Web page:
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jimc52 11-18-2005 10:53 AM

fstab & Anaconda & GRUB
I need to learn more about the fstab that Anaconda creates for installation. Can anyone point me in the right direction as to how to work with Anaconda and fstab. I presume if you are doing a non-graphical installation, you have more of a chance to interact with fstab.

Also, how can I affect the compiler options for the kernel during installation? Is there a URL or site that will give me more specific detail on the compiler options and how to do it? I understand that if the compiler is told to compile at a lower run level, (of course it takes longer), but the outcome is a lot more stable. Typically, I have read, the gcc or g++ compiler is given a runtime level of 3, but this must be an automated process in the graphical Anaconda install routine. Is this accessible?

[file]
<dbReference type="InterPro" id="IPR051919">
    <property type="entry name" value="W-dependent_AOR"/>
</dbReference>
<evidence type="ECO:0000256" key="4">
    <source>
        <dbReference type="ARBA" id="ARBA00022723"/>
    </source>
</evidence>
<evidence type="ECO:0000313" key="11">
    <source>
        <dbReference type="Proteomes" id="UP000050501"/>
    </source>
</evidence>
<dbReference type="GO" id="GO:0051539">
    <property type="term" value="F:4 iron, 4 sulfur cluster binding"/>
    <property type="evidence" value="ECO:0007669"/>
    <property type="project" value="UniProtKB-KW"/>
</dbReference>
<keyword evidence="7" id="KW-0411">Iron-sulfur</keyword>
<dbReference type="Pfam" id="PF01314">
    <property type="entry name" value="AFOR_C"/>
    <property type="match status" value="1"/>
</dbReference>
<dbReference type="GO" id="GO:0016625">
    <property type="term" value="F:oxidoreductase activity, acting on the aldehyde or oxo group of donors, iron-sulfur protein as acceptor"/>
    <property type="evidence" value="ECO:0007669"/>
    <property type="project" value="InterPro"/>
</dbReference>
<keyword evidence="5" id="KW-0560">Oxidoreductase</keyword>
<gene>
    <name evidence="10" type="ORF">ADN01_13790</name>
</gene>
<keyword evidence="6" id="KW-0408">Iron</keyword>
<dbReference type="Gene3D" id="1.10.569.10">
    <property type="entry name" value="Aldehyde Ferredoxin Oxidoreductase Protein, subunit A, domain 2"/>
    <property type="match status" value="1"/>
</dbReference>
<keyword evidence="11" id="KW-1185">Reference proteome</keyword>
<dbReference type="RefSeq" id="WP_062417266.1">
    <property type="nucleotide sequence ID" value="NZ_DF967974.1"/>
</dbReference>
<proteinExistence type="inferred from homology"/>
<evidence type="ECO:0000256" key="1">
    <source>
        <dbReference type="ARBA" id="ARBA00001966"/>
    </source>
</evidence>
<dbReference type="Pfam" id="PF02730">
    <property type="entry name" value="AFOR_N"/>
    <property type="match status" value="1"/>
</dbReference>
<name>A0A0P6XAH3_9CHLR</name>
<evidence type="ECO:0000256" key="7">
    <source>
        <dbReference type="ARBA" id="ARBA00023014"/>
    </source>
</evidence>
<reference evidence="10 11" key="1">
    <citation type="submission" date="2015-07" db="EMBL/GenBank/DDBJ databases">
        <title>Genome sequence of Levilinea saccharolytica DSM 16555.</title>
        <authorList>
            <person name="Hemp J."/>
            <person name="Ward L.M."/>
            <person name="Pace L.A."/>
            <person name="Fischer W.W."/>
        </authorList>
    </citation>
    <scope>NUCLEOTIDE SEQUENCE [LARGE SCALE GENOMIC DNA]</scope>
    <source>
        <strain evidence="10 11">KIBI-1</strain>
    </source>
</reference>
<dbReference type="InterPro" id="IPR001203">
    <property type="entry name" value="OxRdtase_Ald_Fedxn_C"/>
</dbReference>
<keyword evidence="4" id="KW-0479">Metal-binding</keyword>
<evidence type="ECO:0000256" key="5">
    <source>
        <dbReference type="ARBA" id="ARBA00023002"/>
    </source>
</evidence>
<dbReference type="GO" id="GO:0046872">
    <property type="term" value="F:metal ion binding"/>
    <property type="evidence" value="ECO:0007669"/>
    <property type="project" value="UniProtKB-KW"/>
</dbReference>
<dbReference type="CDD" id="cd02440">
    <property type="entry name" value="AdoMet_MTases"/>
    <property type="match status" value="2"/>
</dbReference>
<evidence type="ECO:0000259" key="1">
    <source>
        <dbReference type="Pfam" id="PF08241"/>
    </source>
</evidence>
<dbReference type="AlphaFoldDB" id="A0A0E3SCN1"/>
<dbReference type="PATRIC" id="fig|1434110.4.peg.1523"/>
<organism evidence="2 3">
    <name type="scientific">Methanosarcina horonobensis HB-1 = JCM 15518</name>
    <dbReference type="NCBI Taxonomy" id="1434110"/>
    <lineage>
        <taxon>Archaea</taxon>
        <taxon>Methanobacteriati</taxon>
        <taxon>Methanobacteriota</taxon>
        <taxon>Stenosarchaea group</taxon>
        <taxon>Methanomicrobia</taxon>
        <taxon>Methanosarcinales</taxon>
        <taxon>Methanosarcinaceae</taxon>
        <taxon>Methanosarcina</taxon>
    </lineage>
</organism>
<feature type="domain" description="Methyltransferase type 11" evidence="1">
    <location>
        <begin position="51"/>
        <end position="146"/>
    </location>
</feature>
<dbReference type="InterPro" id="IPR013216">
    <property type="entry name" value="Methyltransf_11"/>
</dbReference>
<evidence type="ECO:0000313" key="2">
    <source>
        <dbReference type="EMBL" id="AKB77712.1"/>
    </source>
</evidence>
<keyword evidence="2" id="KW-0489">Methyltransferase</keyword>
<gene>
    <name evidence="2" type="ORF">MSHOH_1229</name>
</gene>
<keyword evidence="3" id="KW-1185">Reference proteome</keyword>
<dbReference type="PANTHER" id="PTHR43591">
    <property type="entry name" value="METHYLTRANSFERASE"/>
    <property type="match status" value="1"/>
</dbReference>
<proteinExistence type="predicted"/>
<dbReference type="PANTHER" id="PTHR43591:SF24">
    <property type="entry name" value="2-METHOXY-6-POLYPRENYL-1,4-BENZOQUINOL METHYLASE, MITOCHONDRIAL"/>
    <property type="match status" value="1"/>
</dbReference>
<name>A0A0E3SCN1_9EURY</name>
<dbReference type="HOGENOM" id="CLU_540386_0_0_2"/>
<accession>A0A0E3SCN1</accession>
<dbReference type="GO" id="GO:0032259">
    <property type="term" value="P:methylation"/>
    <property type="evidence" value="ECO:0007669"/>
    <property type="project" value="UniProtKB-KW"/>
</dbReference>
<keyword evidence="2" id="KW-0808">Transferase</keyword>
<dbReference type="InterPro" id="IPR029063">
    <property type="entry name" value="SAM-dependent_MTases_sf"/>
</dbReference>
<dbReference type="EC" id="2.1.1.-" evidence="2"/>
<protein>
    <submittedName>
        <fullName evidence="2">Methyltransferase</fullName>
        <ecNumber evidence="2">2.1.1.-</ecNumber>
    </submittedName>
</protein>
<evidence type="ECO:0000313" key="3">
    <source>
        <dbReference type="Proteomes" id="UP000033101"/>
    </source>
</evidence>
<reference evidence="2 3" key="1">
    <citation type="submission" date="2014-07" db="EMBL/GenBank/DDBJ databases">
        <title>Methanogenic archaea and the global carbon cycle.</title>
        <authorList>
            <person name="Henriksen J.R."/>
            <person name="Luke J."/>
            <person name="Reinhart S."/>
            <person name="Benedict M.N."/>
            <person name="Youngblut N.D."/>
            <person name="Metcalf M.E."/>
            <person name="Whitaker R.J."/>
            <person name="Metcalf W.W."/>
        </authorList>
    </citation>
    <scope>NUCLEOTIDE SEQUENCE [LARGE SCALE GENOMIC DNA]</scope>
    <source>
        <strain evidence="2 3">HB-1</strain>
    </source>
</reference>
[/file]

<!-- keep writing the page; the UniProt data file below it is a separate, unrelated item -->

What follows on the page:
How about other compiler options?

Does anyone know which compiler Anaconda uses?

Thanks. Jim

TruongAn 11-19-2005 09:32 AM

I just know something:
1) RedHat keep the source of Anaconda
2) Though you use text installion, you still have no chance to interact with fsab, it is auto-genrate.
3) The kernel in the distro is pre-compiled. Nothing to do with them, Anaconda install them, don't compile them. If it compile them, the install process may take a whole day on slow computer such as mine.

jcliburn 11-22-2005 07:44 PM

Strictly speaking, you don't ever get the chance during installation to modify /etc/fstab, however you do get the chance to specify and customize your disk partitions -- no matter whether you choose the text or graphical installer.

Like TruongAn says, no compilation occurs during installation -- Anaconda merely installs a series of precompiled binaries, called "RPMs". If you want to modify the kernel, you have to do it after installation, and it requires that you first install the source RPMs.

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